Ben Conrad took over the Johnson County Community College women’s basketball program in 2008, and only a couple of months before his first practice, he had only four players on the team — not even enough to field a starting lineup. In the ensuing weeks, he scrambled to fill a roster that eventually included nine players.
Eight years later, Conrad recalled his indoctrination into the job as an “ancient” memory. He has developed something of a luxury in a recruiting process — selectivity.
A national championship will do that.
A year after winning the National Junior College Athletic Association championship, the Cavaliers have reloaded. They entered the new year with a 15-0 record, and are again ranked No. 1 in all four NJCAA polls.
“The greatest challenge at this level is putting it all together, because when you’re at the junior college level, every year you have a puzzle that you have to almost completely re-do,” Conrad said. “I think this group is ahead of schedule. We’ve got five kids that were part of this thing last year, and we’ve added some great freshmen.”
JCCC is aiming for its seventh straight 30-win season. But it’s not just the wins that have made the recruiting process a bit easier. It’s the style of play, too.
The Cavaliers score. A lot. At 85.2 points per game, they rank fifth nationally.
“It’s awesome — so much fun to play like this,” said freshman Austin Richardson, a Lee’s Summit West graduate. “We’re moving the ball around (quickly) and we take smart shots. Everyone has a role. It makes it a lot of fun to play.”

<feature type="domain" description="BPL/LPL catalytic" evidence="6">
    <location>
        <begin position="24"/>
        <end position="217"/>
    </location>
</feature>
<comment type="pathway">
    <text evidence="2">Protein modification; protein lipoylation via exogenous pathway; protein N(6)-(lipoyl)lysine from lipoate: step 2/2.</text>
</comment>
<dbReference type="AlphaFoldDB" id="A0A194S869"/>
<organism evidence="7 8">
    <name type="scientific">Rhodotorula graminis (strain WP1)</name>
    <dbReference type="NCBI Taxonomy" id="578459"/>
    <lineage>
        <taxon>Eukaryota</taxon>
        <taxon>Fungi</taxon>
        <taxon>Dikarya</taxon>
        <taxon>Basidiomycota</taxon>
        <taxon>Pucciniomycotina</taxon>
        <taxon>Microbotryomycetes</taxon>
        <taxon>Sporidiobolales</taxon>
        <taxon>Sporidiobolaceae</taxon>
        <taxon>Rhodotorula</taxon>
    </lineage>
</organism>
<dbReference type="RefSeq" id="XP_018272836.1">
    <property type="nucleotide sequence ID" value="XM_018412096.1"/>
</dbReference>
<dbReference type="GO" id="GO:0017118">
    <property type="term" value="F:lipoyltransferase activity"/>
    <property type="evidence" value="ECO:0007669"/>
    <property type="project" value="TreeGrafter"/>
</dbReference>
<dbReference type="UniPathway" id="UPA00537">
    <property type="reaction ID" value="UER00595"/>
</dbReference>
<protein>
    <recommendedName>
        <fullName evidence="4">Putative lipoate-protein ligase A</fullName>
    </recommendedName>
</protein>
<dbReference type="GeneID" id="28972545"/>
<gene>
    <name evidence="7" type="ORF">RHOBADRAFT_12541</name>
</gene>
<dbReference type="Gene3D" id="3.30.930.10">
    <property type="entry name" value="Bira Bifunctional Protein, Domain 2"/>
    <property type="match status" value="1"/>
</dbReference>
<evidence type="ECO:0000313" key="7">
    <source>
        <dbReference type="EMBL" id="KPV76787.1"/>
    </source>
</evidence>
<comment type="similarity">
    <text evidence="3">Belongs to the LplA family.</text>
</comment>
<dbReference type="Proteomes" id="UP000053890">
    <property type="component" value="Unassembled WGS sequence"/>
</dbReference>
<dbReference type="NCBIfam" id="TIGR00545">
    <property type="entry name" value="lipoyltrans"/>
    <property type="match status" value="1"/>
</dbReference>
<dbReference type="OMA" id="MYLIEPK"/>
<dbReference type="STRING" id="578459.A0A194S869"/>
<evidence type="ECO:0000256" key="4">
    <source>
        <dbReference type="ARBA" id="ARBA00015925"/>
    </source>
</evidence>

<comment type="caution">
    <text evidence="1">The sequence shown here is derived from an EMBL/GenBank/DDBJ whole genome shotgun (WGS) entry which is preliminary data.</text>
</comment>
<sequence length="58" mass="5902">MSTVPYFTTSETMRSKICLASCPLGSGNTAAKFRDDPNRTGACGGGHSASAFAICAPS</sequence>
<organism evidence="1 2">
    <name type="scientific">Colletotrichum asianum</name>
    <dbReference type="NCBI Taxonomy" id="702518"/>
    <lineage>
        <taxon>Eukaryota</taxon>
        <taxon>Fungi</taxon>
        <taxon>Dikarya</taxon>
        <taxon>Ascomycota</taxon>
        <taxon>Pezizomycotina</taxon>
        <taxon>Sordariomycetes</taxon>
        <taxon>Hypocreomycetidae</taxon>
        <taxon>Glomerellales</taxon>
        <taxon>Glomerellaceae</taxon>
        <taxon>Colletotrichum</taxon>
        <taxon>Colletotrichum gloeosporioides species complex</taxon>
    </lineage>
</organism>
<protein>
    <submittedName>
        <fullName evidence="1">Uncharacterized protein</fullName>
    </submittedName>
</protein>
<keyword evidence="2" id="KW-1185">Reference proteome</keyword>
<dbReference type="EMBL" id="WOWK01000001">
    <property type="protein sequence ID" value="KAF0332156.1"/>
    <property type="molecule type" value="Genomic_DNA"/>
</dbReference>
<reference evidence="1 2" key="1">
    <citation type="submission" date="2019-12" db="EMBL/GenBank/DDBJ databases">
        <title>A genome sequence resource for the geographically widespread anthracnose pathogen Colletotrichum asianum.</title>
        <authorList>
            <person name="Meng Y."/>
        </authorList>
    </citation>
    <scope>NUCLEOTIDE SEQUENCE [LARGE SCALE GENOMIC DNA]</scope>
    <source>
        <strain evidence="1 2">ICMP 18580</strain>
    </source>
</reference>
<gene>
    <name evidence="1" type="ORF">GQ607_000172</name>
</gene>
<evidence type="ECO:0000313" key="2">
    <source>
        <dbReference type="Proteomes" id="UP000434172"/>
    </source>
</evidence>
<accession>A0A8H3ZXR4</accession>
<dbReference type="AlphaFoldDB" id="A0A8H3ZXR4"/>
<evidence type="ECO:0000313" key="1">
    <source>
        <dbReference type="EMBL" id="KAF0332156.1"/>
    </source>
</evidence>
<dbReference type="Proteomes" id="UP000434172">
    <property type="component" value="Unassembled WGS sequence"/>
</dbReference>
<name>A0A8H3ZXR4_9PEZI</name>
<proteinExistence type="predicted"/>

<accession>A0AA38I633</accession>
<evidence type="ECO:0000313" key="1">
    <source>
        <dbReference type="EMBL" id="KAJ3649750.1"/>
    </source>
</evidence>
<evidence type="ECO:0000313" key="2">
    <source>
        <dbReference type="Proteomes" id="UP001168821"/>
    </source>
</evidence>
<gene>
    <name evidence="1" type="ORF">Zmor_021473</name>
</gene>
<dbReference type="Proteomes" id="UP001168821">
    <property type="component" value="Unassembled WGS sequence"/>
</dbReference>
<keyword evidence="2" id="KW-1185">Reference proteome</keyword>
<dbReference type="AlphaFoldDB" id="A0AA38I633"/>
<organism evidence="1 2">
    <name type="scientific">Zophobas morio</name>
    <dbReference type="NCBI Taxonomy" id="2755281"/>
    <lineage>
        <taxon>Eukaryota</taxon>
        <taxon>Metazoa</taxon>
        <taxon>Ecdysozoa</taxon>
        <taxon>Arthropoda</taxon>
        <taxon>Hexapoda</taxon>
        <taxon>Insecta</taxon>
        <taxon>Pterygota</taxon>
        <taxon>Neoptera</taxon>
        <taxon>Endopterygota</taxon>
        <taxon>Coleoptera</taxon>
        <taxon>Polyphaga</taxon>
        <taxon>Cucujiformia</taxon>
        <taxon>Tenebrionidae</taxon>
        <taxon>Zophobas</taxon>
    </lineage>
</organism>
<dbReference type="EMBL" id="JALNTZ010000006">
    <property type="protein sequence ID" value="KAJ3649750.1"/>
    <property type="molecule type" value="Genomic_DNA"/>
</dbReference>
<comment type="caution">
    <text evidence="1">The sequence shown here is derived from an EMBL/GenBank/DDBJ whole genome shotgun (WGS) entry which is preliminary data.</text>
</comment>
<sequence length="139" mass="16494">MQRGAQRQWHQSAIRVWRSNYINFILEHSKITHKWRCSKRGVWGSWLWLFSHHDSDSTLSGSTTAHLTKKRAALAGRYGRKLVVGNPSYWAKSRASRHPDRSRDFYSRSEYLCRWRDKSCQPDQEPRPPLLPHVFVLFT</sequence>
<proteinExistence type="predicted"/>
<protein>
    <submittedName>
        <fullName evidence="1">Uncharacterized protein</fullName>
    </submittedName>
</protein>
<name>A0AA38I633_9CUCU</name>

It’s not always an easy adjustment, of course. In fact, freshman Arielle Jackson, a Shawnee Mission Northwest graduate, referred to some of the first days of practice as “brutal” as Conrad prepared his players for an up-tempo system. Most drills are timed with a countdown that shrinks as the season nears.
“I sort of looked around like, ‘This is crazy. We can’t do that,’ ” Jackson said of her first week of practice.
Conrad added: “Every kid tells you they want to play fast. When you get them here, sometimes it’s a different deal. We do some brutal sprinting during drills. It’s an adjustment, just like it would be anywhere else in the country.”
But it’s one that JCCC seems to have made quickly this season. Again.
The Cavaliers are shooting 47.2 percent from the field, and they’ve extended their winning streak to 27 games dating back to last season.
“A lot of us have big shoes to fill from last season, but that’s why I wanted to come here,” Richardson said. “I wanted to win a national championship and experience that on my own.”